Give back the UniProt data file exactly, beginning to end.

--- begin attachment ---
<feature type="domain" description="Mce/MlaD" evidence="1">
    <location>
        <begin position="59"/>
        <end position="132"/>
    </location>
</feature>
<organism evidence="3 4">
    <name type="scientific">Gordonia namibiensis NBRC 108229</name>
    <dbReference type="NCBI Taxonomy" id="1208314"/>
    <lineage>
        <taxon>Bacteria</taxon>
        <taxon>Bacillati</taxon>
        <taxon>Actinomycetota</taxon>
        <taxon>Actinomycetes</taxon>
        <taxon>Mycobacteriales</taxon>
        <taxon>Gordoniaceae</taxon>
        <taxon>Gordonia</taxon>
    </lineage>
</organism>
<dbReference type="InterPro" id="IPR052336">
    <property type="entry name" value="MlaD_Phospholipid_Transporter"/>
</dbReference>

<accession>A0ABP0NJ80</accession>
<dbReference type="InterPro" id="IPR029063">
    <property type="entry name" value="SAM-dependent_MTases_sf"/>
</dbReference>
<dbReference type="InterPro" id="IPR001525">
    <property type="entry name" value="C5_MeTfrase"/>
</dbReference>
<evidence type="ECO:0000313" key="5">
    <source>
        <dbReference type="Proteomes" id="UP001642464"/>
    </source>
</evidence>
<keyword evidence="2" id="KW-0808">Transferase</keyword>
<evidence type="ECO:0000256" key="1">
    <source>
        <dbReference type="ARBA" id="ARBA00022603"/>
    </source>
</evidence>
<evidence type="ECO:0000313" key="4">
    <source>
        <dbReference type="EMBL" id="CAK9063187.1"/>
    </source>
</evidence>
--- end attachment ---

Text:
<feature type="domain" description="Mce/MlaD" evidence="1">
    <location>
        <begin position="59"/>
        <end position="132"/>
    </location>
</feature>
<organism evidence="3 4">
    <name type="scientific">Gordonia namibiensis NBRC 108229</name>
    <dbReference type="NCBI Taxonomy" id="1208314"/>
    <lineage>
        <taxon>Bacteria</taxon>
        <taxon>Bacillati</taxon>
        <taxon>Actinomycetota</taxon>
        <taxon>Actinomycetes</taxon>
        <taxon>Mycobacteriales</taxon>
        <taxon>Gordoniaceae</taxon>
        <taxon>Gordonia</taxon>
    </lineage>
</organism>
<dbReference type="InterPro" id="IPR052336">
    <property type="entry name" value="MlaD_Phospholipid_Transporter"/>
</dbReference>

<accession>A0ABP0NJ80</accession>
<dbReference type="InterPro" id="IPR029063">
    <property type="entry name" value="SAM-dependent_MTases_sf"/>
</dbReference>
<dbReference type="InterPro" id="IPR001525">
    <property type="entry name" value="C5_MeTfrase"/>
</dbReference>
<evidence type="ECO:0000313" key="5">
    <source>
        <dbReference type="Proteomes" id="UP001642464"/>
    </source>
</evidence>
<keyword evidence="2" id="KW-0808">Transferase</keyword>
<evidence type="ECO:0000256" key="1">
    <source>
        <dbReference type="ARBA" id="ARBA00022603"/>
    </source>
</evidence>
<evidence type="ECO:0000313" key="4">
    <source>
        <dbReference type="EMBL" id="CAK9063187.1"/>
    </source>
</evidence>